A 3D-printed submachine gun [M] DER SPIEGEL

Guns from the 3D Printer The Shadowy, Homemade Weapons Community Just Keeps on Growing

The right-wing extremist attacker from Halle had numerous homemade weapons with him on his shooting spree. But their quality was poor. Others, though, are perfecting the reliability of 3D-printed weapons - and have moved on to rocket launchers.

A man dressed in combat gear is standing in a sparsely furnished room, his face covered by a balaclava and eyes hidden behind mirrored sunglasses. In his hands is a submachine gun, and he pulls out the magazine and jams it back in, over and over again to the beat of the techno music overlaying the video. He then fires off several rounds to prove that this weapon – apparently produced by the 3D printer standing next to him – is fully functional.

DER SPIEGEL 41/2021

The article you are reading originally appeared in German in issue 41/2021 (October 8th, 2021) of DER SPIEGEL.

SPIEGEL International

To his fans, this man is a pioneer and innovator – a kind of Elon Musk of firearms. On the web, his fans know him by his screen name JStark – as the leader of the largest 3D weapons community. In internal chats, his acolytes have referred to him as the "daddy" of the community and many see him as a hero. His voice in the video makes him sound young, and he speaks fluent, slightly accented English, clearly enjoying his role as trailblazer. As a kind of phantom who is only interested in defending his ideals, a man battling for the disenfranchised and prepared to take up arms against the state if necessary. "Even if there had to be a lot of bloodshed to maintain the right to bear arms, I would still do it," he said in an interview with DER SPIEGEL last year. Today, though, he is no longer alive.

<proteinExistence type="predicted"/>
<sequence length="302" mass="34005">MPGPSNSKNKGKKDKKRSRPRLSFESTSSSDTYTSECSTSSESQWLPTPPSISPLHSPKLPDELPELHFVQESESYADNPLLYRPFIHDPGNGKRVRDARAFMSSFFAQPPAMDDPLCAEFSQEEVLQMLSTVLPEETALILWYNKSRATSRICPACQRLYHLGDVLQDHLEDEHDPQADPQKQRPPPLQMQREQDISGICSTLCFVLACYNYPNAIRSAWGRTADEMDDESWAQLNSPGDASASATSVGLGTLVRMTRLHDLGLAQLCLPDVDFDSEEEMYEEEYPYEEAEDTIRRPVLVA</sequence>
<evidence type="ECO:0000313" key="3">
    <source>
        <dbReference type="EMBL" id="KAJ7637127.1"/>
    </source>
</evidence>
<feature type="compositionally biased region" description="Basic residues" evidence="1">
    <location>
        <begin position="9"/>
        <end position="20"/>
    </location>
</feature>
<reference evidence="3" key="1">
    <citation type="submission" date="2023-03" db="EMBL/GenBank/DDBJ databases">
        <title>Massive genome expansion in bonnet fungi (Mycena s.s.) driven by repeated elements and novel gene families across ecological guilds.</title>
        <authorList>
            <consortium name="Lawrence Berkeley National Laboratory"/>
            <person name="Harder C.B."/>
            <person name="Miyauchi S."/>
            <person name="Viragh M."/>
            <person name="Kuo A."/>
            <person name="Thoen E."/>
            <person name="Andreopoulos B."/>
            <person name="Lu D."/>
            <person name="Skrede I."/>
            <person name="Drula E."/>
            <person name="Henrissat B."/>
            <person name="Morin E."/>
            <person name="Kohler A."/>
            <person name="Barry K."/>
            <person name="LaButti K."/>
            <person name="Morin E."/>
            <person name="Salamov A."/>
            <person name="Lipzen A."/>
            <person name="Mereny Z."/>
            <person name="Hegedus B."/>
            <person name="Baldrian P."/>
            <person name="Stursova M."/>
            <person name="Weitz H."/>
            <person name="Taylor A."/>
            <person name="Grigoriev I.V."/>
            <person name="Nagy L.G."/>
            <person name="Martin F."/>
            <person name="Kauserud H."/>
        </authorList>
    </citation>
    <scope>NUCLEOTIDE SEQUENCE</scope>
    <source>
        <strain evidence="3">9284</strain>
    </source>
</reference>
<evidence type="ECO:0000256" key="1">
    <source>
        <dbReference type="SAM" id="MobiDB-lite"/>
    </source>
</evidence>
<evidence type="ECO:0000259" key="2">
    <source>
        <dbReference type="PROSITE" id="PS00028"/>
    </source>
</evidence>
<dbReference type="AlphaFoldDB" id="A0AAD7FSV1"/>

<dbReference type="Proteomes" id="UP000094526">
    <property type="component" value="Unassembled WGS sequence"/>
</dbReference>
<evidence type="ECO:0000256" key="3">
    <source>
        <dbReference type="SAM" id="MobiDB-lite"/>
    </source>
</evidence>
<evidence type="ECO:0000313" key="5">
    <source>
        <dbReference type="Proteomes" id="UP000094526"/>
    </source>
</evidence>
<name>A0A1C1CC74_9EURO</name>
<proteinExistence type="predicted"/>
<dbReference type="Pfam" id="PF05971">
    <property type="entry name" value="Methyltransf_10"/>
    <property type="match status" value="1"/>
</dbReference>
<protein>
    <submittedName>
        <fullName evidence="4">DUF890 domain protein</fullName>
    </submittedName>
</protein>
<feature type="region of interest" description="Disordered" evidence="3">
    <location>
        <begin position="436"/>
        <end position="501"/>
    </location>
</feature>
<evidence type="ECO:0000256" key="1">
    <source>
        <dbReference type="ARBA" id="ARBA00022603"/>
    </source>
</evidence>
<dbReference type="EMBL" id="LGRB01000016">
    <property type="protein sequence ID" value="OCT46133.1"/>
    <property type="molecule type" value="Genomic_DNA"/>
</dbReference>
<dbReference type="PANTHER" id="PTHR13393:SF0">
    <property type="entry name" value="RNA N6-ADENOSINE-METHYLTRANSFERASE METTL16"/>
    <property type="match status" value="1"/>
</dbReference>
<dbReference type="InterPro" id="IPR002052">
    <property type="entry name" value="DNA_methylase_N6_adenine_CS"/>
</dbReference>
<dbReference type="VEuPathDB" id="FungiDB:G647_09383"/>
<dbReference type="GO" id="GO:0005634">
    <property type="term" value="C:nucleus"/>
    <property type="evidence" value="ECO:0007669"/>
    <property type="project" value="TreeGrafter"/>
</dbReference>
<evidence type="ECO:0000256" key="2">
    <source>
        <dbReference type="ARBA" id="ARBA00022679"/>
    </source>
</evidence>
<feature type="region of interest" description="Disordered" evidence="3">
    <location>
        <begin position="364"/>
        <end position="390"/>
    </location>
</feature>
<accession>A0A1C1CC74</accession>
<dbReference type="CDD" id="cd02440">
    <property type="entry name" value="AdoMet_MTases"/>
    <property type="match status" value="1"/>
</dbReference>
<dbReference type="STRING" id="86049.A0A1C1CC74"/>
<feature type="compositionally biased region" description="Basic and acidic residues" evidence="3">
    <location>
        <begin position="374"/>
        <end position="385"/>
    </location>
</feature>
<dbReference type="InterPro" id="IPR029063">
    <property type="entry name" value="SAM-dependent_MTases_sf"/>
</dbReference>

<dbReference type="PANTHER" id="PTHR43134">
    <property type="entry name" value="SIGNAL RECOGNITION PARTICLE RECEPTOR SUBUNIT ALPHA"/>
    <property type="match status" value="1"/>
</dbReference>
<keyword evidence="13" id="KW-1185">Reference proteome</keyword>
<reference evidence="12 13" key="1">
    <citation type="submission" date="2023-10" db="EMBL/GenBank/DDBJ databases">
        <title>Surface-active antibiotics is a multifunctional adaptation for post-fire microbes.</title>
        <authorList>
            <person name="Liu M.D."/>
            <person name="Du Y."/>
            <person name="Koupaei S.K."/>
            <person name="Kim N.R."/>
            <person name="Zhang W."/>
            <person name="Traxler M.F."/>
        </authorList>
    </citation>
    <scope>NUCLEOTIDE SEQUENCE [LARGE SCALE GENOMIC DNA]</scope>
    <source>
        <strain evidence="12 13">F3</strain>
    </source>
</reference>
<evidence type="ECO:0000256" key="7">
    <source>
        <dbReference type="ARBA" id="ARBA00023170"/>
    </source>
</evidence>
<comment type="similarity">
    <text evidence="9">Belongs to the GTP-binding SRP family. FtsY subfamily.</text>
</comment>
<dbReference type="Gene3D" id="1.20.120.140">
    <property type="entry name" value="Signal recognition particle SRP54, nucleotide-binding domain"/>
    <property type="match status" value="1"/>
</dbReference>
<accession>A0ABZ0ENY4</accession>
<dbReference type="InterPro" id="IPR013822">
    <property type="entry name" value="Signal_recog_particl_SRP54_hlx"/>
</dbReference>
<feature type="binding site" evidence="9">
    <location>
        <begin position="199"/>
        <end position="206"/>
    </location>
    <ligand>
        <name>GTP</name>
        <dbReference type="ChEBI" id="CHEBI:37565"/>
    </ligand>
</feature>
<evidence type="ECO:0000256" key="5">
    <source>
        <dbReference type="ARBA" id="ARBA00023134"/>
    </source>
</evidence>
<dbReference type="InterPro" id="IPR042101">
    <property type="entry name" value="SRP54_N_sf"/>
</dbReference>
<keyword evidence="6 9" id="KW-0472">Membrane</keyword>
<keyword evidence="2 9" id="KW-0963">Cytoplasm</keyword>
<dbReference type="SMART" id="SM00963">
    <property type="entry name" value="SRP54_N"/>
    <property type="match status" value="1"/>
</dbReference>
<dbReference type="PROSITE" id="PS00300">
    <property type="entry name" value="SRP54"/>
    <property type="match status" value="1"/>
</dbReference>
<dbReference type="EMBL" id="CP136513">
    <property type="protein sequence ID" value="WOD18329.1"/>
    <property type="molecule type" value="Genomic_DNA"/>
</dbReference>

The attacker from Halle also watched a weapons-construction tutorial from JStark and his accomplices on the internet. Saturday saw the observation of the second anniversary of that attack, in which a 27-year-old right-wing extremist sought to storm the synagogue in Halle on Yom Kippur and kill as many Jews as possible. When he failed to force his way inside the building, he shot at random passersby, killing two and injuring several more. The attacker used homemade weapons in the attack, and was also carrying one with parts from a 3D printer. His stated goal was that of proving the reliability of such firearms and motivating others to build them as well.

The Halle attacker in court in 2020: He brought along an arsenal of homemade weapons on his shooting spree.

The Halle attacker in court in 2020: He brought along an arsenal of homemade weapons on his shooting spree.

Foto:

Ronny Hartmann / dpa

For years, a largely uncontrollable market for homemade and 3D-printed weapons has been developing rapidly, almost completely off the public’s radar – pushed forward with video tutorials and detailed instructions. It is nothing short of a nightmare for security officials: The development of increasingly robust materials and the growing interconnectedness of the online community are making it easier and easier for criminals to obtain weapons.

JStark was a key figure in this scene. He developed the submachine gun from the video clip together with an accomplice – a weapon that is said to be far superior to all previous 3D-printed firearms in both precision and reliability. The 9 mm weapon weighs 2.1 kilograms and instructions for building it can be obtained with just a few clicks on the web. From there, all you need is a cheap 3D printer and a quick trip to a DIY store or a couple of purchases on a platform like Ebay – and you can produce your very own, deadly automatic weapon at home.